Samantha E. Parker, PhD

Assistant Professor, Epidemiology
Samantha Parker
(617) 358-3631separker@bu.edu
Talbot – 425E
View full profile at BUMC

Biography

Dr. Parker is an Assistant Professor in the Department of Epidemiology at Boston University School of Public Health. Her research interests include understanding the relationship between prenatal exposures and infant and childhood outcomes and the role of adverse pregnancy outcomes in maternal health. Dr. Parker is the Principal Investigator on a K-01 award from the National Heart, Lung, and Blood Institute (NHLBI) to investigate the role of adverse pregnancy outcomes in the development of coronary heart disease. She served as a consultant for the Centers for Disease Control and Prevention (CDC) Zika Response in 2016. She was awarded the Tyroler Lilienfeld Award (2014) by the Society of Epidemiologic Research for her dissertation work on preeclampsia. She received her Ph.D. from Boston University, where she was a trainee on the Boston University Reproductive, Perinatal, and Pediatric Training Grant, and her MSPH from Emory University. She has also previously worked at the Massachusetts Department of Public Health and the Slone Epidemiology Center at Boston University. Dr. Parker teaches Intermediate Epidemiology and Applications of Intermediate Epidemiology.

Education

  • Boston University School of Public Health, PhD
  • Emory University, MS
  • University of Miami, BS

Classes Taught

  • SPHEP911

Publications

  • Published on 11/2/2017

    Werler MM, Parker SE. The Gastroschisis Puzzle: Where are We and What is Next? Paediatr Perinat Epidemiol. 2017 Nov; 31(6):560-562. PMID: 29096040.

    Read at: PubMed
  • Published on 11/2/2017

    Kerr SM, Parker SE, Mitchell AA, Tinker SC, Werler MM. Periconceptional maternal fever, folic acid intake, and the risk for neural tube defects. Ann Epidemiol. 2017 Dec; 27(12):777-782.e1. PMID: 29133009.

    Read at: PubMed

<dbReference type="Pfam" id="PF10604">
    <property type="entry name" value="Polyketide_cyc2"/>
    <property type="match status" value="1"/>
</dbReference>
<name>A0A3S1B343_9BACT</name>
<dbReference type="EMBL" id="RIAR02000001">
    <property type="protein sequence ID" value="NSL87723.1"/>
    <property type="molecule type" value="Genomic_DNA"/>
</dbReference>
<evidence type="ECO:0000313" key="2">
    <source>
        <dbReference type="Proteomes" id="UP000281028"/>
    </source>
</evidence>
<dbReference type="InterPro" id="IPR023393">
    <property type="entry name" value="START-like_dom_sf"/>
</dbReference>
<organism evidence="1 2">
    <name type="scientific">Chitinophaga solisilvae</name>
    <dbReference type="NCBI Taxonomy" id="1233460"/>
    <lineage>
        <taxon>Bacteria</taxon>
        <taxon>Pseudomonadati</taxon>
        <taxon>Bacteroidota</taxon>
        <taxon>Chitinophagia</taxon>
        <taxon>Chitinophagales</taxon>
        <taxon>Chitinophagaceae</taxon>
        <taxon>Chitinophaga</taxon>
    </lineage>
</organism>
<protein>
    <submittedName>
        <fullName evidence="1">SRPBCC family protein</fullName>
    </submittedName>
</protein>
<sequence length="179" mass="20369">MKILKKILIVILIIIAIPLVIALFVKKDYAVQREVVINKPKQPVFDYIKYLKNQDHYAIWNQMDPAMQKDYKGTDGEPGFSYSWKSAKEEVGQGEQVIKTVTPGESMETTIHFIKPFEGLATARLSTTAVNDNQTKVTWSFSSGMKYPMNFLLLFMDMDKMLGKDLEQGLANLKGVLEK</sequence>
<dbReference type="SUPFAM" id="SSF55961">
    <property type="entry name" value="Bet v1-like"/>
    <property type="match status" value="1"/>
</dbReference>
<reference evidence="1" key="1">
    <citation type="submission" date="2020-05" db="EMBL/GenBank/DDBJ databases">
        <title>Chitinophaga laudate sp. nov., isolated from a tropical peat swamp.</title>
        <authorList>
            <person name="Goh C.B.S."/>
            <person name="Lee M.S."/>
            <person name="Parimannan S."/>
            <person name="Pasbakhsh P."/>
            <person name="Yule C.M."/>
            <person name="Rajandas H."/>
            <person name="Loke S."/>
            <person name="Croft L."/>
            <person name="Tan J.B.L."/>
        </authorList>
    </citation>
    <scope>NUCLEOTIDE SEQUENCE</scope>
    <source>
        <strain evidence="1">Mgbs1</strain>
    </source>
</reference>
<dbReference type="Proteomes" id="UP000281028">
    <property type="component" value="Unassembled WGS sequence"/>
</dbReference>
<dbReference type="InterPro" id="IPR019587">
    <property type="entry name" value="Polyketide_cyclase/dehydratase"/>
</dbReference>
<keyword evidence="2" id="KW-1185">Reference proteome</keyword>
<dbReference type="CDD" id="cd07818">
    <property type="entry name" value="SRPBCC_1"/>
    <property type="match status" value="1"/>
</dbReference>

• Published on 7/7/2017

    Harlow BL, Caron RE, Parker SE, Chatterjea D, Fox MP, Nguyen RHN. Recurrent Yeast Infections and Vulvodynia: Can We Believe Associations Based on Self-Reported Data? J Womens Health (Larchmt). 2017 Oct; 26(10):1069-1076. PMID: 28686502.

    Read at: PubMed
  • Published on 7/1/2017

    Peacock-Chambers E, Radesky JS, Parker SE, Zuckerman B, Lumeng JC, Silverstein M. Infant Regulatory Problems and Obesity in Early Childhood. Acad Pediatr. 2017 Jul; 17(5):523-528. PMID: 28669453.

    Read at: PubMed
  • Published on 2/24/2017

    Parker SE, Werler MM, Gissler M, Surcel HM. Maternal Antibodies to Chlamydia trachomatis and Risk of Gastroschisis. Birth Defects Res. 2017 May 01; 109(8):543-549. PMID: 28398639.

    Read at: PubMed
  • Published on 11/17/2016

    Werler MM, Parker SE, Hedman K, Gissler M, Ritvanen A, Surcel HM. Maternal Antibodies to Herpes Virus Antigens and Risk of Gastroschisis in Offspring. Am J Epidemiol. 2016 Dec 15; 184(12):902-912. PMID: 27856447.

    Read at: PubMed
  • Published on 11/1/2016

    Cragan JD, Isenburg JL, Parker SE, Alverson CJ, Meyer RE, Stallings EB, Kirby RS, Lupo PJ, Liu JS, Seagroves A, Ethen MK, Cho SJ, Evans M, Liberman RF, Fornoff J, Browne ML, Rutkowski RE, Nance AE, Anderka M, Fox DJ, Steele A, Copeland G, Romitti PA, Mai CT. Population-based microcephaly surveillance in the United States, 2009 to 2013: An analysis of potential sources of variation. Birth Defects Res A Clin Mol Teratol. 2016 Nov; 106(11):972-982. PMID: 27891783.

    Read at: PubMed
  • Published on 6/23/2016

    Parker SE, Lijewski VA, Janulewicz PA, Collett BR, Speltz ML, Werler MM. Upper respiratory infection during pregnancy and neurodevelopmental outcomes among offspring. Neurotoxicol Teratol. 2016 Sep - Oct; 57:54-59. PMID: 27343815.

    Read at: PubMed
  • Published on 5/8/2016

    Benedum CM, Yazdy MM, Parker SE, Mitchell AA, Werler MM. Association of Clomiphene and Assisted Reproductive Technologies With the Risk of Neural Tube Defects. Am J Epidemiol. 2016 Jun 01; 183(11):977-87. PMID: 27188944.

    Read at: PubMed
  • Published on 2/16/2016

    Parker SE, Collett BR, Speltz ML, Werler MM. Prenatal smoking and childhood behavior problems: is the association mediated by birth weight? J Dev Orig Health Dis. 2016 Feb 16; 1-9. PMID: 26880155.

    Read at: PubMed

View 17 more publications:View full profile at BUMC

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